|Short Name:||Andreas Gryphius|
|Full Name:||Gryphius, Andreas, 1616-1664|
Gryphius, Andreas, was born Oct. 2, 1616, at Gross-Glogau, in Silesia. He was educated at the School at Fraustadt, Silesia, 1631-34, and the Gymnasium at Danzig, 1634-36. After being for some time family tutor in the house of Baron Georg von Schönborn, near Fraustadt (who crowned him as a poet in 1637), he was forced by the Counter Reformation in Silesia to find refuge in Holland. He matriculated as a student at Leyden in 1638, and was afterwards till 1643 University Lecturer. Thereafter he accompanied the son of a rich Stettin burgess and two Pomeranian noblemen in a tour through France, Italy, Holland, and South Germany, and then, in the end of 1647, settled in Fraustadt. In 1650 he was appointed syndicus of the principality of Glogau, and while attending one of the meetings of the diet at Glogau, was struck by paralysis and died in the assembly house, July 16, 1664.
Gryphius ranks as one of the principal poets of Silesia. The troublous events of his life, however, cast a gloom over most that he wrote, and his hymns especially are sombre in character. He was the first writer of German tragedies (Leo the Armenian; The Murdered Majesty; or, Charles Stuart of Great Britain, &c.) and one of the earliest writers of German comedy (Herr Peter Squenz; Horribilicribrifax; Die geliebte Domrose, an excellent little comedy in Silesian dialect, &c).
Gryphius had begun writing sonnets about 1637, and his Son-und Feyrtage Sonnete were published at Leyden, 1639 [Berlin]; followed by his Sonnete, Erste Buch, 1643 [Berlin]. The first (pirated) edition of his collected poems appeared as his Teutsche Reimgedichte, Frankfurt am Main, 1650 [Berlin], and the first authorised edition as his Teutscher Gedichte, Erster Theil, Breslau, 1657 [Berlin], Those translated into English are:—
i. Als der betrübte Tag zu Ende kommen. Entombment of Christ. No. 19 in Book iv. of his Odes (1657, p. 40), in 13 st. Translated as, "When that so troublous day was now concluded," as No. 167 in pt. i. of the Moravian Hymn Book, 1754.
ii. Die Herrlichkeit der Erden. For the Dying. His best hymn. No. 9 in Book i. of his Odes (1650, p. 99; not in 1643), in 15 st., entitled "Vanitas! vanitatum vanitas." The translations are: (1) "Earth's boasted joys and splendour," by Dr. H. Mills, 1845. (2) "All glories of this earth decay” by Miss Winkworth, 1369, p. 177.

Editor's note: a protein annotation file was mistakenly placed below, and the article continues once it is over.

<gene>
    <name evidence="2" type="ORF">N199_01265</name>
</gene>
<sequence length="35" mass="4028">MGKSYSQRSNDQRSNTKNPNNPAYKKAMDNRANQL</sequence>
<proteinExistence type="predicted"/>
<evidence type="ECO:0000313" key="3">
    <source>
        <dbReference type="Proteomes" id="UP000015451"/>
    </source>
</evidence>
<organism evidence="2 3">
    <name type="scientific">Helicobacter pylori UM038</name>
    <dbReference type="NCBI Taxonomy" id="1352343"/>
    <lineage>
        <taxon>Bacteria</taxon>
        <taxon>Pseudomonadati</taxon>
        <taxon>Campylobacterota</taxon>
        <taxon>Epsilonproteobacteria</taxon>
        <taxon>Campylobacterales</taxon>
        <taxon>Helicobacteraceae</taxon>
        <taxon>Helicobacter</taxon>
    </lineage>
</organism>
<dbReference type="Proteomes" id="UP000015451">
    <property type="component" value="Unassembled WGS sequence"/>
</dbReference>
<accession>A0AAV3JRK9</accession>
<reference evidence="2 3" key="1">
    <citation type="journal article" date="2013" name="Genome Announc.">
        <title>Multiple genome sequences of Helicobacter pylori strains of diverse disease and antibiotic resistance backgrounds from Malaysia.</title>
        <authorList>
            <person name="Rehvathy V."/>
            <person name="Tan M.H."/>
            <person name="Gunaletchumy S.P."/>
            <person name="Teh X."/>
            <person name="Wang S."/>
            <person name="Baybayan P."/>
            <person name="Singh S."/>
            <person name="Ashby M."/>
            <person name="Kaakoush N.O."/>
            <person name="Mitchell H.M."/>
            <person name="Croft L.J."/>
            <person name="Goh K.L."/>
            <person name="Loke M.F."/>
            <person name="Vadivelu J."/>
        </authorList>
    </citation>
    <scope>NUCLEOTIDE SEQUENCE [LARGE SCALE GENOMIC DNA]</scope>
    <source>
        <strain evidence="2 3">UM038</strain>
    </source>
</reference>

iii. In meiner ersten Blüth. God is near. No. 36 in Book iv. of his Sonnets (1657, p. 116; not in 1643), entitled "Andreas Gryphius on his Sunday and Festival Sonnetts." Translated as, "In life's fair Spring," by Miss Winkworth, 1869, p. 179.
iv. Je mehr wir Jahre zählen. New Year. No. 9 in Book iii. of his Odes (1657, p. 79), in 8 st. Translated as, "So many years of living," by N. L. Frothingham, 1870, p. 181 (from the recast "Wie viel wir"), in the Berlin Gesang-Buch, 1829, No. 835.
Another hymn has been frequently ascribed to Andreas Gryphius, but we have failed to find it either in his works or in the works of Christian Grypbius. It is:—
v. Es ist vollbracht! Gottlob es ist vollbracht. For the Dying. In the Vollständiges Hauss- und Kirchen Gesang-Buch, 9th ed., Breslau, 1726, No. 304, in 7 st. The translations are: (1) "It is finished! finished! yea," by Miss Dunn, 1857, p. 119. (2) "It is complete. My God, I thank Thy care," by G. Moultrie, in his Espousals of Saint Dorothea, 1870, p. 65.
-- John Julian, Dictionary of Hymnology (1907)
|Texts by Andreas Gryphius (8)||As||Instances|
|Die Herrlichkeit der Erden||A. Gryphius, geb. 1616 (Author)||5|
|Erhalt uns deine Lehre||A. Gryphius (Author)||40|
|Es ist vollbracht, Gott Lob, es ist vollbracht||Andreas Gryphius (Author)||9|
|Meho Pana Jezise||A. Gryphius (Author)||2|
|My course is run, praise God, my course is run||A. Gryphius, 1616-64 (Author)||3|
|Preserve in fullest measure||Andreas Gryphius (Author)||2|
|Preserve Thy Word, O Savior||A Gryphius, 1616-65 (Author)||6|
|Preserve to us the treasure||A. Gryphius (Author)||3|